River card puts a possible flush on the board and not in my suit. I check. So does everyone else at the table. 

Guess what ass had the flush? Never bet guy. Yeah, I’m going to need to leave the table. I actually put my hands on the table to push back and feel the kids’ foot behind my chair. He’s keeping me here. That means there are no other tables. I’m not out yet, just down. I can do this. 

After three more hands of low pots, only one of which goes to me, I’m starting to hurt in the chip department. I figure I’ll play one more, win or lose, and then I’m walking away. I’m hoping I have at least enough to score a pound of beef and we can go. 

I pair two of my mis-matched cards right away. Now we’re talking. I notice two of the cards, however, are suited. In Omaha you can bet on one thing, if there’s a flush draw someone is waiting on it to finish out. I take a look at my chip stack, mentally checking against what I would need to score a single pound. I throw in everything beyond that, which doubles what is already in the pot. Two people call me. Hold ‘Em guy is out.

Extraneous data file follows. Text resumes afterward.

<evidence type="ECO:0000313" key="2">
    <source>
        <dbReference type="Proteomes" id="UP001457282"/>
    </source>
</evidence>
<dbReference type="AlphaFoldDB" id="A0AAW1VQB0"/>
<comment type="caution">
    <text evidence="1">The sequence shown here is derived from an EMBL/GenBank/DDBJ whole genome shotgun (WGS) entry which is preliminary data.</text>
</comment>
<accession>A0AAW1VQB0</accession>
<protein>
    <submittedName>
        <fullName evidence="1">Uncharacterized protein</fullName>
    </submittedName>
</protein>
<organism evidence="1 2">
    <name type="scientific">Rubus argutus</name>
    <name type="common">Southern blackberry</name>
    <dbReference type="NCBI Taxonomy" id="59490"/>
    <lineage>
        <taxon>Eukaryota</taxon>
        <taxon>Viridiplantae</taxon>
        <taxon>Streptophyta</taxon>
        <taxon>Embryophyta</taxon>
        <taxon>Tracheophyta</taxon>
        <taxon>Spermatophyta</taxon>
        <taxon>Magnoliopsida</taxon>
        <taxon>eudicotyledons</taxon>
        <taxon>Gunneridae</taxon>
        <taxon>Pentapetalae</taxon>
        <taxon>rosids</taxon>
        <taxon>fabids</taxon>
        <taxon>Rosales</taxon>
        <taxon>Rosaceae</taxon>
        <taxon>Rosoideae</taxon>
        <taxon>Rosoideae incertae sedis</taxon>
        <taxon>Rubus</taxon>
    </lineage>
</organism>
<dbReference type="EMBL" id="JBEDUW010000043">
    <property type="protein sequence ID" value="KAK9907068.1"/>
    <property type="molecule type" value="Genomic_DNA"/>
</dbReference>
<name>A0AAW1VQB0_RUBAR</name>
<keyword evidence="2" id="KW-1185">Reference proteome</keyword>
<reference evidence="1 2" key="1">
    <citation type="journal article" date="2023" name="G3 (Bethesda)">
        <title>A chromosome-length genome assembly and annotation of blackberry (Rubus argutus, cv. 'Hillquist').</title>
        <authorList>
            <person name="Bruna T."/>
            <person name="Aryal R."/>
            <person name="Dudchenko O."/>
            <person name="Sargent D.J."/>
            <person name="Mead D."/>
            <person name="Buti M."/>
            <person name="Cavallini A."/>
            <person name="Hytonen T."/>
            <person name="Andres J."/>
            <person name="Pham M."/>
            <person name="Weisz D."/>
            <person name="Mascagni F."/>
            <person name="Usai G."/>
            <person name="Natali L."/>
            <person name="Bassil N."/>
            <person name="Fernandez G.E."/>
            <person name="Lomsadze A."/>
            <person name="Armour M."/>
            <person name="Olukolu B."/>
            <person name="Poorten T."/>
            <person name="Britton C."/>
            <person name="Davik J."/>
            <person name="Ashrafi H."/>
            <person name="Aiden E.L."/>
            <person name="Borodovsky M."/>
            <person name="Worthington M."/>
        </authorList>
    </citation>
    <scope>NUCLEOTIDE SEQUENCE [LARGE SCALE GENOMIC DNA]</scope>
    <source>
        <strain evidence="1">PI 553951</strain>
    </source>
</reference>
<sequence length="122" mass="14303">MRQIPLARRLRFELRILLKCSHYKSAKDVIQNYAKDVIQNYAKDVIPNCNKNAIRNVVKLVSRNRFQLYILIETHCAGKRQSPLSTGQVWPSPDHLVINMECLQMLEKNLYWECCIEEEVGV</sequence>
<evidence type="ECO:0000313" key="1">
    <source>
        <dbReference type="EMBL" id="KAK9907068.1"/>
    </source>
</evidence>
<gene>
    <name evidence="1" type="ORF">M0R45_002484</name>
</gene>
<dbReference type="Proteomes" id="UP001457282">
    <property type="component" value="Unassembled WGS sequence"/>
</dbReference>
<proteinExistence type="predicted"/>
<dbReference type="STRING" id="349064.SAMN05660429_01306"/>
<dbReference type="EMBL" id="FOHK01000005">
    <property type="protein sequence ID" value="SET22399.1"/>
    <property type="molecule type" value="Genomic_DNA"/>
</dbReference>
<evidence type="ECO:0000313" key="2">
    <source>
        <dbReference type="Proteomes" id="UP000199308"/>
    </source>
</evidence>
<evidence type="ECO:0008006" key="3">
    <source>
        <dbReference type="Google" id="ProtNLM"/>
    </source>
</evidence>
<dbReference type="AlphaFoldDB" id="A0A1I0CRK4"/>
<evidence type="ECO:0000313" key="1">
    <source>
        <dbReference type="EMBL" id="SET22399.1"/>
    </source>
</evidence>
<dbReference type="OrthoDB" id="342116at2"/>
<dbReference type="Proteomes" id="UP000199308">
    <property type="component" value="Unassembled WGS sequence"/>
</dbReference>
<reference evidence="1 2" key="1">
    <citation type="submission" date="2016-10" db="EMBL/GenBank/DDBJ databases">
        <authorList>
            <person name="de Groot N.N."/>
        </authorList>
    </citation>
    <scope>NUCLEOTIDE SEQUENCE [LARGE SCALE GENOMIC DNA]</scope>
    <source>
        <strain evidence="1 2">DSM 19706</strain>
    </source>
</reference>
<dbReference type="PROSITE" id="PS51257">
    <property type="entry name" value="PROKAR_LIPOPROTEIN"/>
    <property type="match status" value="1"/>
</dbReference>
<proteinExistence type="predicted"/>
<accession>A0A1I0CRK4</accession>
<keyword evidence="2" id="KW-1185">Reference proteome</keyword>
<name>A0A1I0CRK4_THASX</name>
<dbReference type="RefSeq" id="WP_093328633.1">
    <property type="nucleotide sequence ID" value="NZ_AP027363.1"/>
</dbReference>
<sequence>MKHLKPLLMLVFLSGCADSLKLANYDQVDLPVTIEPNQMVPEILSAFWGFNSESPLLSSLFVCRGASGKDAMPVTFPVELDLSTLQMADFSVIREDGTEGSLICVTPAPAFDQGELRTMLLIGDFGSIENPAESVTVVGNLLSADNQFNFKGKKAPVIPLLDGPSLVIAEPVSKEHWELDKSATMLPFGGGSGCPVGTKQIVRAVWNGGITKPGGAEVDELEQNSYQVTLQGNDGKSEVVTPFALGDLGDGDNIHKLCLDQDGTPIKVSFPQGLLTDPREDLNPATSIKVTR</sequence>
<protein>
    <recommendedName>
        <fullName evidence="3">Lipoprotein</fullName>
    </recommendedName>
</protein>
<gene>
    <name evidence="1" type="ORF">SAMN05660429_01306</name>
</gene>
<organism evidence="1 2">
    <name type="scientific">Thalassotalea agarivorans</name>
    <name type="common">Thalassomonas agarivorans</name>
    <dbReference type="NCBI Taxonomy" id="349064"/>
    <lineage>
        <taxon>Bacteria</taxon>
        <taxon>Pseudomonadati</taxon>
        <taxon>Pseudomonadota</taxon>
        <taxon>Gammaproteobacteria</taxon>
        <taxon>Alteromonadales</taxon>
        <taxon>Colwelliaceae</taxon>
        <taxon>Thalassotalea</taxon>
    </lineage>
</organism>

The next card is another heart. Someone has the flush, I’m sure of it. Right away Mr Win a bunch of hands throws in double the minimum. So he probably has the flush. I get ready to throw my cards in. Mr never bet calls. 

I fully intend to throw my cards in. Honestly, I do. I have my hand on the bottom corner, ready to throw them like a frisbee at the dealer. But then my left hand grabs the chips, which is most of what I have left, and tosses them instead. It’s like my hand decided to act without permission from my brain, who knows better. 

I close my eyes so I don’t have to watch the card drop. When I open them, I realize there are just some times in your life when luck is still with you. Mr Big Spender checks. I’m betting he just realized there’s at least a chance I have what he thinks I have. Mr Never Bets decides to take this moment to change his stripes, poor guy. Maybe he thinks he can scare me off the pot. “I’m all in,” he says. He pushes his entire stack to the center. 

“Me too,” I say. My push isn’t nearly as impressive. The dealer separates out the little bit he has on me to the side, I can’t win that. 

Mr Big Spender folds, but he’s smiling. “Good luck you two,” he says. Then he sits back, crossing his arms over his chest like this is a show he’s been waiting all day for. 

“What you got?” the dealer asks. 

Mr Never Bets flips his cards. Ace high flush, as expected. I’m proud of him for betting, honestly I am. I wish I could tell him not to judge all future tables by this one. I wish I could tell him that is a good hand and he was right to bet. But anything I say now would make me look like an ass as I flip the cards needed to round out that full house and take the pot away from the table. 

I’d feel bad, really I would, if this wasn’t enough chips to buy four pounds of beef.